On Oct. 6, 1927 – six weeks after his release from prison and the day his divorce was to become final – Remus chased down Imogene in Eden Park, shoved a gun in her stomach and pulled the trigger. She died that day at Bethesda Hospital.

“I am now at peace after two years of hell,” said Remus at a press conference in his Cincinnati jail cell that day, the Enquirer reported Oct. 7. “I’m satisfied I’ve done right.”

The murder and Remus’ sensational five-week trial received national attention. To the shock of the nation, the jury found Remus not guilty by reason of insanity.

After nearly six months in a mental hospital in Lima, Ohio, Remus returned to Cincinnati. He lived modestly and quietly in Covington and died in 1952 at the age of 79. He is buried in Falmouth.

But his reputation as one of the most notorious and colorful criminals in the annals of bootlegging and Cincinnati history lives on. This fall, PBS will broadcast a six-hour documentary by Ken Burns that prominently features Remus. Called “Prohibition,” it will air from 8-10 p.m. Oct. 2-4.

Remus was a shrewd attorney with a flair for courtroom oratory. By strange coincidence, his most famous criminal case involved a Cincinnati man accused of murdering his wife during a visit to Chicago because he thought she was having an affair with another man.

William Cheney Ellis was found guilty of the murder, but Remus succeeded in persuadingthe jury to give him a 15-year prison sentence instead of the death sentence.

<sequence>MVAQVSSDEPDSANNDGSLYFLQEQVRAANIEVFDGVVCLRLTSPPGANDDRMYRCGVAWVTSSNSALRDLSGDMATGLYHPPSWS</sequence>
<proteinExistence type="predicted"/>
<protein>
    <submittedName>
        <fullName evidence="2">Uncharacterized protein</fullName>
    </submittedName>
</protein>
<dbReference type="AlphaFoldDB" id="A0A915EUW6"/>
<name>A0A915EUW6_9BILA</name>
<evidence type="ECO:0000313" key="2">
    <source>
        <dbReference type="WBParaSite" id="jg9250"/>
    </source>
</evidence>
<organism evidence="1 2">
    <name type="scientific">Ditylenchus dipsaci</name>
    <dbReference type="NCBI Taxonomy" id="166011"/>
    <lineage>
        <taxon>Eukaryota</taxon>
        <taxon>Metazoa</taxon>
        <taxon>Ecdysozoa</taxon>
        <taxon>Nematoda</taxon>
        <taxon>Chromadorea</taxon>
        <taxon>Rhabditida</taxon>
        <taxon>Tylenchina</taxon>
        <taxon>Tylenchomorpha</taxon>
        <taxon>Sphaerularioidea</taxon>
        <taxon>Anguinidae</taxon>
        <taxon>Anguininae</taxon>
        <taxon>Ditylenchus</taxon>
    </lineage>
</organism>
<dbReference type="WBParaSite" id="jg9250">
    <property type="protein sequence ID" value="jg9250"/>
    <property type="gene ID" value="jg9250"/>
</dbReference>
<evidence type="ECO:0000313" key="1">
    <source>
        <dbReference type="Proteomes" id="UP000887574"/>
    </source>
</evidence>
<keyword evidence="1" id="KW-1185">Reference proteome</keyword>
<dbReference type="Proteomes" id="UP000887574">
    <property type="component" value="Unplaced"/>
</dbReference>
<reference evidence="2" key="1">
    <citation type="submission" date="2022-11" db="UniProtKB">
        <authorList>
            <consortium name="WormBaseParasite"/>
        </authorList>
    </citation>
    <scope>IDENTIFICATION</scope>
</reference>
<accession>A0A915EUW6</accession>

Remus’ background served him well when he entered the bootlegging business. Using a loophole in federal laws, Remus, still a licensed pharmacist, bought liquor ostensibly to distribute to drug companies for legal sale for medical purposes. Instead, he diverted it for mass distribution.

He moved the cases of whiskey to barns on 50 acres between Queen City and Boudinot avenues on the West Side that he bought from a farmer. He operated his empire from a building at Race and Pearl streets he named after himself.

Remus, a bald, portly man, used some of his wealth to indulge his love of fine food, art, literature and swimming.

His Price Hill estate at 825 Hermosa Ave., was bordered by West Eighth St., Greenwich Avenue, St. Lawrence Avenue and Rapid Run Pike. He filled his mansion with exquisite furniture, art and rare books – and once bought out the inventory of a Cincinnati jewelry store and passed them out as party favors at a New Year’s Eve bash he hosted.

He spent 0,000 in 1921 to construct a Grecian swimming pool and a building to house it on his estate. His estate also included a tennis court, a grape arbor, a caretaker’s cottage, a stable and a baseball diamond.

“Remus permitted the neighborhood children to play ball on his property,” said Joyce Meyer, a member of the Price Hill Historical Society’s board of directors. “Kids sometimes would sneak into his pool to swim. He knew they were there, but let them swim.”

The mansion and poolhouse on his former estate were torn down in 1935. Another house was built on the property later. The large iron gate from the Remus estate’s main entrance on Hermosa now graces the entrance to Elder High School.